Things are still well from settled at the temporary apartment we’re staying in while our reno happens, but they’re getting there. I figure we’ll have everything perfectly squared away right before we need to pack up to move back home.
With more down time these days, here’s what I was able to get read:
Hell Yeah or No – Derek Sivers
Savage Sword of Conan #1 – Writer: Gerry Duggan, Artist: Ron Garney, Colorist: Richard Isanove
Savage Sword of Conan #2 – ibid.
Savage Sword of Conan #3 – ibid.
Savage Sword of Conan #4 – ibid.
Daredevil #1 – Writer: Chip Zdarsky, Artist: Marco Checchetto, Colorist: Sunny Gho
Daredevil #2 – ibid.
The Avengers #1 – Writers: Jason Aaron & Ed McGuinness, Artists: Mark Morales & Jay Leisten, Colorist: David Curiel
The Avengers #2 – ibid.
Silver Surfer Black #1 – Writer: Donny Cates, Artist: Tradd Moore, Colorist: Dave Stewart
Silver Surfer Black #2 – ibid.
Wolverine #21 – Writer: Archie Goodwin, Artists: John Byrne & Klaus Janson, Colorist: Glynis Oliver
Wolverine #22 – ibid.
Wolverine #25 – Writer: Jo Duffy, Artist: John Buscema, Colorist: Glynis Oliver
Wolverine #43 – Writer: Marv Wolfman, Artist: Jihn Buscema, Colorist: Nel Yomtov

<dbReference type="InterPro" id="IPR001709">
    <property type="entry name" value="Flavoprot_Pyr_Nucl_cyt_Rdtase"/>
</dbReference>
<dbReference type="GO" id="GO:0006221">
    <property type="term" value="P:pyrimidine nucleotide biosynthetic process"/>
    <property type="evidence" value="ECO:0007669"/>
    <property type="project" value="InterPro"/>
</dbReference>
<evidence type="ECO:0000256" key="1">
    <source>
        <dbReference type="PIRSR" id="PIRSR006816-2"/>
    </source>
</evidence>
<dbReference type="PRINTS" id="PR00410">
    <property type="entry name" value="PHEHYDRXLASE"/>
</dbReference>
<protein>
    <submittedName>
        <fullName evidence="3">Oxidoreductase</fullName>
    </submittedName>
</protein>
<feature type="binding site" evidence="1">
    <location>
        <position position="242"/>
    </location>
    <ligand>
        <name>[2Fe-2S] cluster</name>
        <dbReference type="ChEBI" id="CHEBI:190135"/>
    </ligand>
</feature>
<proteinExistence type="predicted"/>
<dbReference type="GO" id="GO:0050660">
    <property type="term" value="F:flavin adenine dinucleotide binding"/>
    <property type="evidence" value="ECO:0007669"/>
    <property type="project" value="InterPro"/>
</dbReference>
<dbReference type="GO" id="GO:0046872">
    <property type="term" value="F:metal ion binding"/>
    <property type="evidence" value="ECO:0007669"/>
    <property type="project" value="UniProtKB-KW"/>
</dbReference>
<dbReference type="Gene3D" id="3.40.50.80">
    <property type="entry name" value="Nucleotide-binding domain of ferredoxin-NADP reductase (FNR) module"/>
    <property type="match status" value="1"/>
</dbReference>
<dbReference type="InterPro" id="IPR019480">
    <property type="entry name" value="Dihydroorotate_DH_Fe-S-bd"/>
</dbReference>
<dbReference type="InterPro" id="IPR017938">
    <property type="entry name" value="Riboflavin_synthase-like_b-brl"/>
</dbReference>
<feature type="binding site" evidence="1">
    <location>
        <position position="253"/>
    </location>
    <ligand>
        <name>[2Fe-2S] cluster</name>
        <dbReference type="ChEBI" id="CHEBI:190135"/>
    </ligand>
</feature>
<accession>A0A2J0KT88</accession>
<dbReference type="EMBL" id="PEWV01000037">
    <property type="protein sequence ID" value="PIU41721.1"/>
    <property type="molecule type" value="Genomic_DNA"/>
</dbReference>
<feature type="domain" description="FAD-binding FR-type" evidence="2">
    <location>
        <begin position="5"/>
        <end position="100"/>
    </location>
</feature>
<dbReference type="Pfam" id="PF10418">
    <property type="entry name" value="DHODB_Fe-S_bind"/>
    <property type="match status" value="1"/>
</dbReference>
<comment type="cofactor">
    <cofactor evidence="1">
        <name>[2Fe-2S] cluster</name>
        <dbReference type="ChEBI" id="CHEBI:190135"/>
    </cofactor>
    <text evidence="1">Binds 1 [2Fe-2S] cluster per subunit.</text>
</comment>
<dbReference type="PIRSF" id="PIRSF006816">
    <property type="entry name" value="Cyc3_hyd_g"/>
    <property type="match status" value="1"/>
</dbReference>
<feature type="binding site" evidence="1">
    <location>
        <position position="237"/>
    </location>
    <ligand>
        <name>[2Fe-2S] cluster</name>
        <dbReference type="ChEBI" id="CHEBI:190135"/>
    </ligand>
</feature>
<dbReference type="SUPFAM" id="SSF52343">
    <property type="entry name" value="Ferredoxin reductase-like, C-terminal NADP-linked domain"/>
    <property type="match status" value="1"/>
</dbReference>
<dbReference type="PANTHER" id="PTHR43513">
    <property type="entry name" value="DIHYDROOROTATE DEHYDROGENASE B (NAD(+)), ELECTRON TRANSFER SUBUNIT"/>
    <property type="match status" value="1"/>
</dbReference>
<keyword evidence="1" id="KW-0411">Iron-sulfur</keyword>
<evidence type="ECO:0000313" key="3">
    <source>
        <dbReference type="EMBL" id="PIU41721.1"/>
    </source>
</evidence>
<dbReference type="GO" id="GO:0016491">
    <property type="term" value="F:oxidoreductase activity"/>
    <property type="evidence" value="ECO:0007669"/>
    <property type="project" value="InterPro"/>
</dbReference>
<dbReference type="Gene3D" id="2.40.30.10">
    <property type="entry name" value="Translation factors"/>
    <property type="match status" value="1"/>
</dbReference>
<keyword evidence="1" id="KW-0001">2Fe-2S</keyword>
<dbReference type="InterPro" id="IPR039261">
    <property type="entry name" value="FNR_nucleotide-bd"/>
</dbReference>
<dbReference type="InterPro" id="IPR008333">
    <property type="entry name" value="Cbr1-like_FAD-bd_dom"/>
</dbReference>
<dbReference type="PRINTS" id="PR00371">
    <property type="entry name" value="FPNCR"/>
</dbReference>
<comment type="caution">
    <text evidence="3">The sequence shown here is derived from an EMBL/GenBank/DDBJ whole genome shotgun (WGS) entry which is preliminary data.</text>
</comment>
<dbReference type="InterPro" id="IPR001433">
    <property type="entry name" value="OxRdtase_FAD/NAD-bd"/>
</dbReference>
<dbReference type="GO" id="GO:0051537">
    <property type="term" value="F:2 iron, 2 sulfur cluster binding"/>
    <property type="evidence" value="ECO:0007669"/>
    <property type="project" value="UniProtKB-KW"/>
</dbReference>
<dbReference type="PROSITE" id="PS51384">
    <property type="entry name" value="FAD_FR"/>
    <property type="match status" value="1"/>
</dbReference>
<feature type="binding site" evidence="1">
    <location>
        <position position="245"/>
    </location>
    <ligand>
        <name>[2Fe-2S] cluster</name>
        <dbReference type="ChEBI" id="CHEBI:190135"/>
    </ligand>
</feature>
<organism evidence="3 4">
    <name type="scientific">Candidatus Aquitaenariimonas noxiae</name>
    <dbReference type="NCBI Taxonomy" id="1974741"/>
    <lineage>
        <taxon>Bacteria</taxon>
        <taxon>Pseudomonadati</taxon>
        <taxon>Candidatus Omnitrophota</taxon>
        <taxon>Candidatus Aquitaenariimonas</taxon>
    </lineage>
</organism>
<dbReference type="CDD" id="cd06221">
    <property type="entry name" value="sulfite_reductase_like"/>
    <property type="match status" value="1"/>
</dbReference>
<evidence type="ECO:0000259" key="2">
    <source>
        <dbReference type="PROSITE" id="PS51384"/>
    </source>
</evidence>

Wolverine #44 – ibid.
Silver Surfer #34 – Writer: Jim Starlin, Artist: Ron Lim, Colorist: Tom Vincent
Silver Surfer #35 – ibid.
Silver Surfer #36 – ibid.
Silver Surfer #37 – ibid.
The Incredible Hulk: Ground Zero – Writer: Peter David; Artists: Todd McFarlane, Erik Larson; Colorist: Petra Scotese
Land of Stories: The Wishing Spell – Chris Colfer
To dip my toe back into comic reading, I opted to start off with anything I brought with me that 1a) I hadn’t read yet, or may have but wanted to read again to be sure, and 1b) it turned out I had multiple parts of (surprisingly few), and then moved into 2) graphic novels and trades (which were almost entirely one-shot volumes as well).
A quick aside for non-comic readers: Comics often have story arcs that take multiple issues to complete before moving onto another story, though the issue numbers continue to climb. Story arcs, particularly for the more popular series, are often later collected as a whole story unit and released as individual “trade paperbacks”, aka “trades”. Graphic novels are long-form comics that haven’t been published previously.